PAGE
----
Muto points out that Japan did not really face “decolonization” after the war because the Potsdam Declaration “automatically” determined the land area of Japan after the war. People did not have to experience the problems that arose in the decolonization process in, for example, the U.K. and France [36]. Muto states that in order to recover and develop, Japan placed itself in a structural and systematical mechanism which would protect it from the need to take responsibility for the decolonization process, making it an adjunct to U.S. hegemony [36]. This self-immunization process, however, of course also produced a new colonial structure in relation to the unsettled history of Japanese invasion and colonization. By and large, the Japanese people are innocently unconscious of their own lack of a decolonization process, which has been sponsored by their continued commitment to “peace” under Article 9 of the Japanese Constitution [36][1] -.

“The slavery” issue is undeniably a “colonization” issue in Japan. Given that the term “modern-day slavery” spurred people to act on human trafficking in the U.S., might the term “modern-day colonization” have the same effect on the Japanese?

9. “Threat” to a safe and peaceful country

With the above question in mind, I reviewed how “human trafficking,” especially international trafficking, has been treated among policy-makers by analyzing Diet proceedings and minutes of related committees since the 1970s [37]. As I mentioned earlier, the Japanese government categorized a trafficking issue as a “transnational threat” in December 2003, a year after signing the Trafficking Protocol in December 2002.

In the latter half of the 1980s, many non-Japanese people in Japan overstayed their visas, and it became a huge social issue; Japanese policy-makers at that time discussed trafficking issues as a part of illegal labor. Responding to the increase of foreign people overstaying their visas, the government also found the increase of crime committed by non-Japanese people; these were considered as a new type of “threat” to safe and peaceful Japan, and the government tightened immigration control. On the other hand, in order to meet a demand for cheap labor in the globalized market, including the sex industry, the government welcomed foreigners with Japanese ancestors, such as Japanese-Brazilians or Japanese-Peruvians, and continued to issue “entertainer visas” particularly for Filipinas, whom the TIP report criticized as being misused by traffickers[2]. These inconsistent strategies were followed until recently, under the concept of protecting safe and peaceful Japan[1] -.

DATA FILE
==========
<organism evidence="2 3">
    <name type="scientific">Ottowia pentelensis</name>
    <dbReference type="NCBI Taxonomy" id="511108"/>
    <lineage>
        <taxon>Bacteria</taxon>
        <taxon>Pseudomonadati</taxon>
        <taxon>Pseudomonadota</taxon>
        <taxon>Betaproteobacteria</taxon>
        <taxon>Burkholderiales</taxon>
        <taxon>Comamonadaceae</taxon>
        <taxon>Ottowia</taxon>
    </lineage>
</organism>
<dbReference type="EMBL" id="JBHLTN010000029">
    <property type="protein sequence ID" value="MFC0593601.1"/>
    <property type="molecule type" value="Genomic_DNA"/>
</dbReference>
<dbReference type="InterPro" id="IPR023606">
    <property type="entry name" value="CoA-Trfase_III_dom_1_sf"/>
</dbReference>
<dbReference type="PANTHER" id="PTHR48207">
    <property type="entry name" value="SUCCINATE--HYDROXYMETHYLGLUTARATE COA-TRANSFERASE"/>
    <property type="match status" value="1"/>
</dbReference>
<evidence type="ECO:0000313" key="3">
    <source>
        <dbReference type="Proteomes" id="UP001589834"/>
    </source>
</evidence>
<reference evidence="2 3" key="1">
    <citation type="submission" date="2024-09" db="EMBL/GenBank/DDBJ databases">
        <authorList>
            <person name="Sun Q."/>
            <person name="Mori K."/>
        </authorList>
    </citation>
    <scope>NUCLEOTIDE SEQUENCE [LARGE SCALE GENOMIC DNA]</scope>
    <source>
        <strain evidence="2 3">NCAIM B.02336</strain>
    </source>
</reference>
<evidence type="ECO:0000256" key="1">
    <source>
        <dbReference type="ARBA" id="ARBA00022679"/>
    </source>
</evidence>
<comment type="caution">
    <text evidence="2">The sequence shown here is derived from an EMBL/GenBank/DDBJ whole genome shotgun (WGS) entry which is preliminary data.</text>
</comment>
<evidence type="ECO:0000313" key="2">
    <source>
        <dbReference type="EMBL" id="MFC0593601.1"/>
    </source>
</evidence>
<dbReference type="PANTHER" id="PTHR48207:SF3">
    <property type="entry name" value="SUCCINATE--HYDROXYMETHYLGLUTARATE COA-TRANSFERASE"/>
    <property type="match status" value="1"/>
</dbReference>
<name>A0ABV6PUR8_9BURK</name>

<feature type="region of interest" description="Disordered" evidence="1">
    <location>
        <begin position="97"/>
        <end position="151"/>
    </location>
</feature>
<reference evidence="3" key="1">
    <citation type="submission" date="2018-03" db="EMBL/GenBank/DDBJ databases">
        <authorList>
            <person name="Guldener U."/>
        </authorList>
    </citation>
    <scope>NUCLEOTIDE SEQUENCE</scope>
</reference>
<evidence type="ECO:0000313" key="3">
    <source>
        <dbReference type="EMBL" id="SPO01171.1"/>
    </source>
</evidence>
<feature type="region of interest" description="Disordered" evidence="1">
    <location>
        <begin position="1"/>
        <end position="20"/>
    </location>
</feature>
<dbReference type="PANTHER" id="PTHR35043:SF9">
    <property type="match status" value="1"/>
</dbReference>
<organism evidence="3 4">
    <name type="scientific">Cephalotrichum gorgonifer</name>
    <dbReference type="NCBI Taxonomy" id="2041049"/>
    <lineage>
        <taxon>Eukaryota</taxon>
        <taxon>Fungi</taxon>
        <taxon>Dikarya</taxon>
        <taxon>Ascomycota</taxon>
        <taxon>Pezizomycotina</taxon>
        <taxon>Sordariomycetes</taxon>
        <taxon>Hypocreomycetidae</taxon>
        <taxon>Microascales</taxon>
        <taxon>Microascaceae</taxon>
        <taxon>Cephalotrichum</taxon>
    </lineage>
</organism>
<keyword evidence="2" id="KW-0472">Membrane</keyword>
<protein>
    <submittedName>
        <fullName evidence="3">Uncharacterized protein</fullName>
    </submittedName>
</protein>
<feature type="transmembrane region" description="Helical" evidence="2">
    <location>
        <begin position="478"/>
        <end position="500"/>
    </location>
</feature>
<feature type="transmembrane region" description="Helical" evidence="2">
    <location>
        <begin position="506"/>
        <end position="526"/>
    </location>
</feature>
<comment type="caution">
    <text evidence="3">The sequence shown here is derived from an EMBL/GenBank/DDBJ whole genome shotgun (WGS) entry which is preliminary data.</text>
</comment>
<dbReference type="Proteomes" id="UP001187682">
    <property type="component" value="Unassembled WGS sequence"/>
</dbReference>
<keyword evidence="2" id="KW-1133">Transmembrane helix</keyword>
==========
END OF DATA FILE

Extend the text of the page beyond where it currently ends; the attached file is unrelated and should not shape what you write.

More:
“Modern-day colonization” would not function as well in Japan as “modern-day slavery” does in the U.S., since Japan has not faced a decolonization process. The tragic consequences of the war have made the Japanese people feel that “they are the victims of imperialism and colonialism as well.”[1] - In the U.S., the government is willing to play the role as “liberator.” In Japan, the nation recovered and developed peacefully, but the government never played the role of “liberator” for slaves either inside Japan or in colonies. Neither slavery nor colonization would be a major impetus to anti-trafficking efforts in Japan.

10. “Shame” as a possible driving force

Then, what would be the key to motivating the Japanese government to move forward? In the analysis of the relevant Diet proceedings and committees minutes, I identified a possible answer; Japanese policy-makers use the phrase “Japan’s/Japanese shame in international society” to implement policies especially against abuses of human rights, including sex tourism, child prostitution, or child pornography [37].

Ruth Benedict classified Japanese culture as a “shame culture,” in contrast to Western “guilt culture” [40]. She explains, “true shame cultures relay on external sanctions for good behavior, not, as true guilt cultures do, on an internalized conviction of sin.” Although there have been some negative comments on her work, as the reference [41] reviews, “Japan’s shame” or “national dishonor” are often used within Japan to appeal to the necessity of implementing a policy or taking actions in arguments at least in the materials I analyzed. For example, regarding sex tourism in the 1970s, House of Representatives member Susumu Kobayashi asked a government official as follows [42];

At least, for the honor of Japan, I would like to ask your opinion whether or not the government would have a will to formulate policy to check or restrain this kind of shameful tour in order to save the Japanese name.